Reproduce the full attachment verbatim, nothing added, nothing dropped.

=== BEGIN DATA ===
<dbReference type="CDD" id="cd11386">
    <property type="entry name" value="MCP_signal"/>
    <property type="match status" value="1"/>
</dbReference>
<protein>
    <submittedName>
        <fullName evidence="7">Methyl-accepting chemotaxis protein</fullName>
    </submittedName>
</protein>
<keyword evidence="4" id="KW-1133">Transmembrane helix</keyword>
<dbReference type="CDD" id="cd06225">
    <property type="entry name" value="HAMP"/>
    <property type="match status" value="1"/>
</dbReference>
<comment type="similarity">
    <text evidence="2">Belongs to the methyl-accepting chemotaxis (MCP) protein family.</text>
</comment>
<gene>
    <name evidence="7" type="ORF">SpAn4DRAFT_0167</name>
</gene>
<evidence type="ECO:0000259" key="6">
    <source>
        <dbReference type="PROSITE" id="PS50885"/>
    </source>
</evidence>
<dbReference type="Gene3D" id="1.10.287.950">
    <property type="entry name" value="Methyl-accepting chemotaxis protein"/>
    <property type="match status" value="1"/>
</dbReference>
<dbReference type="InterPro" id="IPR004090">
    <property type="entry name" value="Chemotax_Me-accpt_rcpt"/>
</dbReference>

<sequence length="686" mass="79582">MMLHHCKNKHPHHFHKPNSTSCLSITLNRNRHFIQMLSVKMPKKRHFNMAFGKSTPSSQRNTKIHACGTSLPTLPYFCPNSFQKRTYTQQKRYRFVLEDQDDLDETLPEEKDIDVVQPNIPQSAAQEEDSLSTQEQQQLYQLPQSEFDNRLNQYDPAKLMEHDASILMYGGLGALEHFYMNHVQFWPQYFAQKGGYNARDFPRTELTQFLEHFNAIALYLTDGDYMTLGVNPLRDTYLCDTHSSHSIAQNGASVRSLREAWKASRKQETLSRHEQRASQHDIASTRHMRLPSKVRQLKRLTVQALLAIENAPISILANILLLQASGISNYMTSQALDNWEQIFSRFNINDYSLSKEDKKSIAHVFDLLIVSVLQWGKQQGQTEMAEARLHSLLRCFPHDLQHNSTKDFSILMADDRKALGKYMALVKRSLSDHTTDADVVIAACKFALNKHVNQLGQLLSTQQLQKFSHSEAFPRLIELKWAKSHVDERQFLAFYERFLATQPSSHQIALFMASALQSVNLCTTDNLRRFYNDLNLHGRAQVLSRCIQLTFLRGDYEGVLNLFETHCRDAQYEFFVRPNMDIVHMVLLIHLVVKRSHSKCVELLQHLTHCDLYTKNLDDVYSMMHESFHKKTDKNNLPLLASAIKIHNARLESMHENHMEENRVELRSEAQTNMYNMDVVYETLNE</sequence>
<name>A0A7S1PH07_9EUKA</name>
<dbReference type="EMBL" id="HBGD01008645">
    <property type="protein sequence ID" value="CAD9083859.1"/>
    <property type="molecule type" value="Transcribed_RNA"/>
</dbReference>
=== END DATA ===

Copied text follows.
<dbReference type="CDD" id="cd11386">
    <property type="entry name" value="MCP_signal"/>
    <property type="match status" value="1"/>
</dbReference>
<protein>
    <submittedName>
        <fullName evidence="7">Methyl-accepting chemotaxis protein</fullName>
    </submittedName>
</protein>
<keyword evidence="4" id="KW-1133">Transmembrane helix</keyword>
<dbReference type="CDD" id="cd06225">
    <property type="entry name" value="HAMP"/>
    <property type="match status" value="1"/>
</dbReference>
<comment type="similarity">
    <text evidence="2">Belongs to the methyl-accepting chemotaxis (MCP) protein family.</text>
</comment>
<gene>
    <name evidence="7" type="ORF">SpAn4DRAFT_0167</name>
</gene>
<evidence type="ECO:0000259" key="6">
    <source>
        <dbReference type="PROSITE" id="PS50885"/>
    </source>
</evidence>
<dbReference type="Gene3D" id="1.10.287.950">
    <property type="entry name" value="Methyl-accepting chemotaxis protein"/>
    <property type="match status" value="1"/>
</dbReference>
<dbReference type="InterPro" id="IPR004090">
    <property type="entry name" value="Chemotax_Me-accpt_rcpt"/>
</dbReference>

<sequence length="686" mass="79582">MMLHHCKNKHPHHFHKPNSTSCLSITLNRNRHFIQMLSVKMPKKRHFNMAFGKSTPSSQRNTKIHACGTSLPTLPYFCPNSFQKRTYTQQKRYRFVLEDQDDLDETLPEEKDIDVVQPNIPQSAAQEEDSLSTQEQQQLYQLPQSEFDNRLNQYDPAKLMEHDASILMYGGLGALEHFYMNHVQFWPQYFAQKGGYNARDFPRTELTQFLEHFNAIALYLTDGDYMTLGVNPLRDTYLCDTHSSHSIAQNGASVRSLREAWKASRKQETLSRHEQRASQHDIASTRHMRLPSKVRQLKRLTVQALLAIENAPISILANILLLQASGISNYMTSQALDNWEQIFSRFNINDYSLSKEDKKSIAHVFDLLIVSVLQWGKQQGQTEMAEARLHSLLRCFPHDLQHNSTKDFSILMADDRKALGKYMALVKRSLSDHTTDADVVIAACKFALNKHVNQLGQLLSTQQLQKFSHSEAFPRLIELKWAKSHVDERQFLAFYERFLATQPSSHQIALFMASALQSVNLCTTDNLRRFYNDLNLHGRAQVLSRCIQLTFLRGDYEGVLNLFETHCRDAQYEFFVRPNMDIVHMVLLIHLVVKRSHSKCVELLQHLTHCDLYTKNLDDVYSMMHESFHKKTDKNNLPLLASAIKIHNARLESMHENHMEENRVELRSEAQTNMYNMDVVYETLNE</sequence>
<name>A0A7S1PH07_9EUKA</name>
<dbReference type="EMBL" id="HBGD01008645">
    <property type="protein sequence ID" value="CAD9083859.1"/>
    <property type="molecule type" value="Transcribed_RNA"/>
</dbReference>